Using NPM for Code reuse


If you work on lots of client projects managing your shared code between projects can soon become a nightmare. Worse, if you need find a bug or add new feature this can be painful to paste over many projects.

Using modules for code reuse is not a new idea, look at gems for ruby, PEAR for PHP or CPAN for Perl. But with the rise of node and NPM it gives the ability to take this idea into the front-end.

So before I start I am going to make a few assumptions:

  • You have Node/NPM set up
  • You have and know GIT
  • Your comfortable on the command line
  • You've worked with module builder like browserify or webpack
  • You know javascript.

If your not comfortable I'd suggest brushing up - Node school is an excellent resource.

Let build something

I'm going to use a module I build called cookie_mgmt_fp for managing cookies in the browser. But you can create a module for anything you want of course.

So create a folder and cd into via the terminal. Once your in there run:

npm init

This will set you through some basic steps like title, author, description, etc.

Next lets create index.js in the root of the directory.

In it put:

module.exports = function(){
console.log("my first module!")

Now if you haven't set it up, sort out a git repository (I'd recommend github), making sure it's public.

In you main project, add this to your package.json, replacing the git path to where ever your module is:

"dependencies": {
"my-module": "git://[my username]/[my module].git",

Now you can include it into your javascript in something like so:

var my-module = require("my-module");

Now to make managing or module, where going to add a few build modules. You can change them to your preferred tooling, test suite, etc.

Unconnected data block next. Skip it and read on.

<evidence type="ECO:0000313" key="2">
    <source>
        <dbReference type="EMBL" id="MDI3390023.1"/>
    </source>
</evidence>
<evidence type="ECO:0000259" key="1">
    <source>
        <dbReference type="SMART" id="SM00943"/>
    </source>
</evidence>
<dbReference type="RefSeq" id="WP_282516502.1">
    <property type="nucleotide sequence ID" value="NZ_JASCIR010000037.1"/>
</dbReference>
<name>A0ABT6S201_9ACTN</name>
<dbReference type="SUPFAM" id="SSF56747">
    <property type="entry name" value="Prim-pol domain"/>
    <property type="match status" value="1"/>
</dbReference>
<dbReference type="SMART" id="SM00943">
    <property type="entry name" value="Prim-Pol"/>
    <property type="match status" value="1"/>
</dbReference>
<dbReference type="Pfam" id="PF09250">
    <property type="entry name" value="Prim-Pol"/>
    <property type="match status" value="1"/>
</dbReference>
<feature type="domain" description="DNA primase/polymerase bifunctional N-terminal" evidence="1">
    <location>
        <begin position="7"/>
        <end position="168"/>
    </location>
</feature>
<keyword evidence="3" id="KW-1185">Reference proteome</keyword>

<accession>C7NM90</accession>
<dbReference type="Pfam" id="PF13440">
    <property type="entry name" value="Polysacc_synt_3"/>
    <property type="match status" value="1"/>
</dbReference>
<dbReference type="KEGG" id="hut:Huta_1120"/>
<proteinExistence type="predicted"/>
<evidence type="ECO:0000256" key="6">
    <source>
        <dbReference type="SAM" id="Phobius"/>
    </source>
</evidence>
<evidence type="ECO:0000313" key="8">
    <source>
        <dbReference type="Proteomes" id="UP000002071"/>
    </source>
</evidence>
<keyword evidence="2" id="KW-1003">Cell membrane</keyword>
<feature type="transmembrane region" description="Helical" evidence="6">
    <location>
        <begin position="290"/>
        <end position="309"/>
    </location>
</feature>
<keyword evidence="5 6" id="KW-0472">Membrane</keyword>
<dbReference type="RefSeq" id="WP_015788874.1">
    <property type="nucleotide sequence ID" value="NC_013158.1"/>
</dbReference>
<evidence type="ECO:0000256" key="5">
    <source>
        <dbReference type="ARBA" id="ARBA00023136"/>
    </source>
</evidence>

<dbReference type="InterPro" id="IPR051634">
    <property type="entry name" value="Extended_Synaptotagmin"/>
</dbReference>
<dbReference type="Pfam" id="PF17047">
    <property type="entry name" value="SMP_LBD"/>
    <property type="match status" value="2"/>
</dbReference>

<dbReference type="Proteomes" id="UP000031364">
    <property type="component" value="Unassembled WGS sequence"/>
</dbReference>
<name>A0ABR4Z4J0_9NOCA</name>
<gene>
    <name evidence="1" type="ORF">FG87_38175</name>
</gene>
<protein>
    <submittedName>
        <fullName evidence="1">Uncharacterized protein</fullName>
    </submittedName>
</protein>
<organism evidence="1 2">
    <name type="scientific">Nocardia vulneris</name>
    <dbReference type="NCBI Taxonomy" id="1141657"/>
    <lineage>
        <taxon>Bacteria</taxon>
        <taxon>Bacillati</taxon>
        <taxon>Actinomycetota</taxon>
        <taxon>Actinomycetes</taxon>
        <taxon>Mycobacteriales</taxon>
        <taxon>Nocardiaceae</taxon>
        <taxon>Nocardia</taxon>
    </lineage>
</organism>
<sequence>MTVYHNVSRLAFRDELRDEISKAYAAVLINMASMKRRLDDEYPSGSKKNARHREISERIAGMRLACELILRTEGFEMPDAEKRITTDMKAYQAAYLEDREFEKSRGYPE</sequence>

I'm going to use:

  • Babel - for es2015/2016 niceness
  • Browerify - For module management
  • eslint - for linting
  • Jasmine - for tests
  • karma - as a test runner

So by all means tweak but otherwise run:

npm install --save-dev  babel babel-cli babel-eslint babel-polyfill babel-preset-es2015  babelify browserify eslint jasmine-core karma karma-browserify karma-chrome-launcher karma-coverage karma-firefox-launcher karma-jasmine karma-phantomjs-launcher karma-safari-launcher karma-story-reporter phantomjs-prebuilt rewireify

I appreciate that might look a lot, but they are all useful in my opinion. I'll talk you through each one as we go.

So the first thing to do is set up a few folders for easier maintenance so create the following folders:

  • src - Source files of the modules (e.g. not run through Babel)
  • lib - Processed files (e.g. run through babel)
  • spec - To add your test suite.

In 'src' folder create your module file and add some code. Mine is call 'cookie_mgmt.js' and you can find the source code here, if you want to just use that.

Next to you package.json add:

"babel": {
"presets": [

This sets up the correct plugins for babel for you. If you want to see the feature of babel go here

If you have babel-cli install globally (just add -g to this install), just run the following on the command line:

babel src -x '.js' --source-maps  -d lib